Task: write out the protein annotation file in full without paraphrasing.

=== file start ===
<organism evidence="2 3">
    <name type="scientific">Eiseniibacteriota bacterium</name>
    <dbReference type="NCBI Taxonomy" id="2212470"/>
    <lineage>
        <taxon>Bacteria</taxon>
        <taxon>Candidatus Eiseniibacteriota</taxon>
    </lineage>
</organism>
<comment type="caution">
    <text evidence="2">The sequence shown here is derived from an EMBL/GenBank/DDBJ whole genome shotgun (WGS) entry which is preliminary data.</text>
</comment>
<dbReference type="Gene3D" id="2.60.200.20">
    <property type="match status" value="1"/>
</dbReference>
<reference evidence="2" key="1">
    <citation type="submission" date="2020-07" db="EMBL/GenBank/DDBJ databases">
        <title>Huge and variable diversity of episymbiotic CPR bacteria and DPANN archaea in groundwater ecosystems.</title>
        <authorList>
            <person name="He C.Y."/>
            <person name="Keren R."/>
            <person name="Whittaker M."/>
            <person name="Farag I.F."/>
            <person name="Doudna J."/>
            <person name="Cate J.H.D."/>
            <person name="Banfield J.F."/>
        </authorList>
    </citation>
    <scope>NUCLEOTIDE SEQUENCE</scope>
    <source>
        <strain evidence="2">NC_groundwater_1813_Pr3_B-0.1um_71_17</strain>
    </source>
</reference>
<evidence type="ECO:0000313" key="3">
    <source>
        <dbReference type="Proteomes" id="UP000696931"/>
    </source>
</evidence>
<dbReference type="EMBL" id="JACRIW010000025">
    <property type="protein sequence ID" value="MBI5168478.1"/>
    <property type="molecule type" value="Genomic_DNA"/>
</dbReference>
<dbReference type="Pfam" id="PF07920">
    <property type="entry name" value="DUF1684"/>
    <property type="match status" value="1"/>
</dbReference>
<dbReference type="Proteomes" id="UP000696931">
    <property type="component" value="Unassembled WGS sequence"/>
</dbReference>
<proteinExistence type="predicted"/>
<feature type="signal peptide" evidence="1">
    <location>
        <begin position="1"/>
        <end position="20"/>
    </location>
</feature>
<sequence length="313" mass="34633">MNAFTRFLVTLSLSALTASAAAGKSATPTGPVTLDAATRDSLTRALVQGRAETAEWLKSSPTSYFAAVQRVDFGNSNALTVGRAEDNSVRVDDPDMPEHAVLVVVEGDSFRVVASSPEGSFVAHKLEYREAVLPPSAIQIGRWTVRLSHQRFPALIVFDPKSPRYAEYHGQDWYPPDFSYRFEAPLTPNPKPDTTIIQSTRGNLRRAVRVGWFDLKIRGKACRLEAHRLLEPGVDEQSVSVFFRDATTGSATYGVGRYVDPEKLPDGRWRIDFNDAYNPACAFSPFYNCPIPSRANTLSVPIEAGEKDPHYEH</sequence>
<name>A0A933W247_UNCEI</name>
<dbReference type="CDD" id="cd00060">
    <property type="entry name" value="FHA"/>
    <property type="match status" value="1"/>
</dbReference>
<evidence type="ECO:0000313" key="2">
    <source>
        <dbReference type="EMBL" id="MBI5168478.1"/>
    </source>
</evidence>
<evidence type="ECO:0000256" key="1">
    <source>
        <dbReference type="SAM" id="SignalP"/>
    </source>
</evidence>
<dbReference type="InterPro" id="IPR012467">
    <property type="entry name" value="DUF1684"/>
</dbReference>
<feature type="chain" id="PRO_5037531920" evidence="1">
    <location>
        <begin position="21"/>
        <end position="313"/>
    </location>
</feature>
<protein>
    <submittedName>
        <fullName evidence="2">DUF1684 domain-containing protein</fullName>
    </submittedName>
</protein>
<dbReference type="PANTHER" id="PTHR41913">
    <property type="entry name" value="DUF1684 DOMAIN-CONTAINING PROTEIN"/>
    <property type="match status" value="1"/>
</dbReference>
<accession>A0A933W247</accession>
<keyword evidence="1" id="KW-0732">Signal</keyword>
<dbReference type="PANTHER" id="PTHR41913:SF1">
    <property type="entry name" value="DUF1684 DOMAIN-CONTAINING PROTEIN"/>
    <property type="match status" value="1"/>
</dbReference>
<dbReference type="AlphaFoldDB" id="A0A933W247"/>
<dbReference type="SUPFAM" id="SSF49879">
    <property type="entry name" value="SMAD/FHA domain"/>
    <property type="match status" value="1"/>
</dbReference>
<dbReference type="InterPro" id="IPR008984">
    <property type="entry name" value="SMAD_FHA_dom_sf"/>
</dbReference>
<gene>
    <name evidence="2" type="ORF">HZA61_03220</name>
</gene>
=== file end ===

<organism evidence="2 3">
    <name type="scientific">Eiseniibacteriota bacterium</name>
    <dbReference type="NCBI Taxonomy" id="2212470"/>
    <lineage>
        <taxon>Bacteria</taxon>
        <taxon>Candidatus Eiseniibacteriota</taxon>
    </lineage>
</organism>
<comment type="caution">
    <text evidence="2">The sequence shown here is derived from an EMBL/GenBank/DDBJ whole genome shotgun (WGS) entry which is preliminary data.</text>
</comment>
<dbReference type="Gene3D" id="2.60.200.20">
    <property type="match status" value="1"/>
</dbReference>
<reference evidence="2" key="1">
    <citation type="submission" date="2020-07" db="EMBL/GenBank/DDBJ databases">
        <title>Huge and variable diversity of episymbiotic CPR bacteria and DPANN archaea in groundwater ecosystems.</title>
        <authorList>
            <person name="He C.Y."/>
            <person name="Keren R."/>
            <person name="Whittaker M."/>
            <person name="Farag I.F."/>
            <person name="Doudna J."/>
            <person name="Cate J.H.D."/>
            <person name="Banfield J.F."/>
        </authorList>
    </citation>
    <scope>NUCLEOTIDE SEQUENCE</scope>
    <source>
        <strain evidence="2">NC_groundwater_1813_Pr3_B-0.1um_71_17</strain>
    </source>
</reference>
<evidence type="ECO:0000313" key="3">
    <source>
        <dbReference type="Proteomes" id="UP000696931"/>
    </source>
</evidence>
<dbReference type="EMBL" id="JACRIW010000025">
    <property type="protein sequence ID" value="MBI5168478.1"/>
    <property type="molecule type" value="Genomic_DNA"/>
</dbReference>
<dbReference type="Pfam" id="PF07920">
    <property type="entry name" value="DUF1684"/>
    <property type="match status" value="1"/>
</dbReference>
<dbReference type="Proteomes" id="UP000696931">
    <property type="component" value="Unassembled WGS sequence"/>
</dbReference>
<proteinExistence type="predicted"/>
<feature type="signal peptide" evidence="1">
    <location>
        <begin position="1"/>
        <end position="20"/>
    </location>
</feature>
<sequence length="313" mass="34633">MNAFTRFLVTLSLSALTASAAAGKSATPTGPVTLDAATRDSLTRALVQGRAETAEWLKSSPTSYFAAVQRVDFGNSNALTVGRAEDNSVRVDDPDMPEHAVLVVVEGDSFRVVASSPEGSFVAHKLEYREAVLPPSAIQIGRWTVRLSHQRFPALIVFDPKSPRYAEYHGQDWYPPDFSYRFEAPLTPNPKPDTTIIQSTRGNLRRAVRVGWFDLKIRGKACRLEAHRLLEPGVDEQSVSVFFRDATTGSATYGVGRYVDPEKLPDGRWRIDFNDAYNPACAFSPFYNCPIPSRANTLSVPIEAGEKDPHYEH</sequence>
<name>A0A933W247_UNCEI</name>
<dbReference type="CDD" id="cd00060">
    <property type="entry name" value="FHA"/>
    <property type="match status" value="1"/>
</dbReference>
<evidence type="ECO:0000313" key="2">
    <source>
        <dbReference type="EMBL" id="MBI5168478.1"/>
    </source>
</evidence>
<evidence type="ECO:0000256" key="1">
    <source>
        <dbReference type="SAM" id="SignalP"/>
    </source>
</evidence>
<dbReference type="InterPro" id="IPR012467">
    <property type="entry name" value="DUF1684"/>
</dbReference>
<feature type="chain" id="PRO_5037531920" evidence="1">
    <location>
        <begin position="21"/>
        <end position="313"/>
    </location>
</feature>
<protein>
    <submittedName>
        <fullName evidence="2">DUF1684 domain-containing protein</fullName>
    </submittedName>
</protein>
<dbReference type="PANTHER" id="PTHR41913">
    <property type="entry name" value="DUF1684 DOMAIN-CONTAINING PROTEIN"/>
    <property type="match status" value="1"/>
</dbReference>
<accession>A0A933W247</accession>
<keyword evidence="1" id="KW-0732">Signal</keyword>
<dbReference type="PANTHER" id="PTHR41913:SF1">
    <property type="entry name" value="DUF1684 DOMAIN-CONTAINING PROTEIN"/>
    <property type="match status" value="1"/>
</dbReference>
<dbReference type="AlphaFoldDB" id="A0A933W247"/>
<dbReference type="SUPFAM" id="SSF49879">
    <property type="entry name" value="SMAD/FHA domain"/>
    <property type="match status" value="1"/>
</dbReference>
<dbReference type="InterPro" id="IPR008984">
    <property type="entry name" value="SMAD_FHA_dom_sf"/>
</dbReference>
<gene>
    <name evidence="2" type="ORF">HZA61_03220</name>
</gene>